The present invention is an improvement in a fluidized catalytic cracking process for converting a vacuum residuum fraction to a gasoline and lighter boiling fraction. In the improved process, a vacuum gas oil is contacted with regenerated cracking catalyst to form a first suspension in an initial portion of a riser conversion zone for a total contacting time of 0.5 to 1.5 seconds at hydrocarbon conversion conditions. In a downstream portion of the riser conversion zone, the first suspension is contacted with a vacuum residuum fraction to form a second suspension for a contacting time of 0.2 to 0.6 seconds at hydrocarbon conversion conditions. As a result of contacting at conversion conditions, the vacuum residuum fraction and vacuum gas oil are cracked to hydrocarbon conversion products in the gasoline boiling range and lighter and carbonaceous contaminants are deposited on the catalyst. These hydrocarbon conversion products are separated from the catalyst which is passed to a catalyst regeneration zone. In the catalyst regeneration zone, catalyst temperature is raised to about 1200° F. to 1400° F. by oxidation of the deposited carbonaceous contaminants. Contaminants on catalyst are reduced to 0.1 wt % or less based on carbon. Regenerated catalyst is passed to the riser conversion zone.
FIG. 1 is a diagramatic arrangement of a fluid catalytic cracking process comprising a riser reactor, catalyst separator and regenerator.
FIG. 2 is a graphical presentation of the relationship between riser outlet temperature and conversion.
FIG. 3 is a graphical presentation of conversion related to average riser temperature.
FIG. 4 is a graphical presentation of the temperature profile along the riser for different vacuum residuum injection points.
FIGS. 5 and 6 are graphical representations of the naphtha and dry gas yields from cracked vacuum residuum.
FIGS. 7-9 are a graphical representation of the C3 -C4 yields from cracked vacuum residuum.
FIGS. 10 and 11 are graphical representation of the C3 plus liquids and naphtha plus light cycle gas oil yields from cracked vacuum residuum.
FIGS. 12 and 13 are a graphical representation of the quality of naphtha produced from cracked vacuum residuum.
FIG. 14 is a graphical representation of octane barrel production from vacuum residuum cracking.
An illustration of the process of this invention is shown in FIG. 1. A clean, freshly regenerated catalyst is delivered by regenerated catalyst standpipe 220 into the initial or lower portion of riser reactor 240. The regenerated catalyst has a carbon content less than about 0.1 wt % and an ASTM microactivity of 60-70. As the catalyst enters the riser, its temperature is decreased from 1300°-1400° F. by the addition of a fluidization medium delivered by line 231. The fluidization medium may be steam, nitrogen or low molecular weight hydrocarbons such as methane, ethane or ethylene. The amount of fluidization medium must be sufficient to fluidize the fluid zeolite catalyst in the base of riser 240 above the minimum fluidization velocity to move the catalyst toward lower injection point 238 for the hydrocarbon oil. Vacuum gas oil (VGO) having a boiling range of about 400°-1000° F. is heated and delivered to the injection point through conduit 40. The VGO enters the riser by way of a first injection nozzle (not shown) which may be a single nozzle or an arrangement of more than one nozzle which mixes oil and catalyst quickly and completely after injection. The amount of catalyst circulated must be enough to completely vaporize the oil and be sufficient to crack the oil to a slate of products containing gases, low boiling liquids and the desirable liquids of gasoline and light cycle gas oil. The mixture of products and unconverted gas oil vapor have sufficient velocity to transport the fluid catalyst through the riser 240 to the upper feed injection point 242 in a downstream portion of the riser 240. Residual oil (vacuum residuum fraction) having an initial boiling point of about 1000° F. and containing therein contaminants such as carbon residue, nitrogen, nickel, vanadium and sodium is delivered to injection point 242 by way of conduit 44 and second injection nozzle (not shown). The contaminants in the vacuum resid are typically 1-20 wt % carbon residue; 1-50 ppm Ni; 1-100 ppm V; 1-10 ppm Na and 100-5000 ppm nitrogen.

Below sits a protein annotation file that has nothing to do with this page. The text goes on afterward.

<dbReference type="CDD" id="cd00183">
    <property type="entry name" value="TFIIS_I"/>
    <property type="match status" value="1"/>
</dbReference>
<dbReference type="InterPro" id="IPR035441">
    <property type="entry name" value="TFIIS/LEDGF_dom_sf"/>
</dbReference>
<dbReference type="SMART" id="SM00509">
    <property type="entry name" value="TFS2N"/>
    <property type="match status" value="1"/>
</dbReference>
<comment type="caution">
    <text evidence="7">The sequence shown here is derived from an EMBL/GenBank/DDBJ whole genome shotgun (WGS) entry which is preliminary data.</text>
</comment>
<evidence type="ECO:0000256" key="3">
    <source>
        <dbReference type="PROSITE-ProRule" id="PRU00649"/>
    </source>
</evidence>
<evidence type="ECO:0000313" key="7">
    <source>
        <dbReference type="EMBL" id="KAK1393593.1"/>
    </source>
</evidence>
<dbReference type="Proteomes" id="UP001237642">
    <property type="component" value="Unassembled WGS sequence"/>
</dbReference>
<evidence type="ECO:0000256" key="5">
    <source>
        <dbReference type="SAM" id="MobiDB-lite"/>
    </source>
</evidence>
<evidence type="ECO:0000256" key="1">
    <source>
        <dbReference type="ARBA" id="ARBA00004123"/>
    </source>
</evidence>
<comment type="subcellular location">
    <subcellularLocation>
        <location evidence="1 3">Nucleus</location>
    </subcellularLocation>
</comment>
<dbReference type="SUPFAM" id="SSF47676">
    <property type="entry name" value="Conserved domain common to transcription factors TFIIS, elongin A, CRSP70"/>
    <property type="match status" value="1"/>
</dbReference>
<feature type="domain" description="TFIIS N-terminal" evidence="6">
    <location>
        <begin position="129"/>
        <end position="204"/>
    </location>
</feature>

The vacuum residuum is heated before delivery to the injection nozzle by preheating or by taking hot material directly from fractionation. The vacuum resid is quickly and thoroughly mixed with the catalyst and oil vapors already present in the reaction zone. Injection of the vacuum residuum at the upper injection point 242 cools the reaction zone reducing further cracking of the VGO. Quenching reduces the undesirable overreaction of the primary products from VGO cracking; gasoline and light cycle gas oil. By reducing overreaction, high yields of the primary products are preserved. The vacuum residuum also undergoes some reaction to products boiling below about 1000° F. The contaminants from the vacuum resid deposit on the catalyst as both temporary and permanent poisons. Carbon residue deposits as coke on the catalyst, which is removed by oxidation in the regenerator. The nickel, vanadium and sodium deposit as permanent poisons and some nitrogen deposits as a temporary poison. The delayed injection of these contaminants with the vacuum resid allows selective cracking of the VGO on freshly regenerated catalyst. It is thought that the vacuum residuum undergoes a minimum of cracking but cracking is increased by recycling some of the product material boiling above about 670° F.
The mixture of catalyst and oil vapors proceed along riser 240 to separator 120. The riser conversion zone comprises the internal volume of the riser from the lower injection point 238 to the separator 120. The oil vapors are removed from the separator 120 through cyclones 110 and plenum 121 and are delivered through a conduit 125 to fractionation and purification means. Entrained catalyst is separated in cyclone 110 and falls to a lower portion of the separator 120 through diplegs 111. The diplegs are sealed by, for example, J-valves, trickle valves, flapper valves, etc.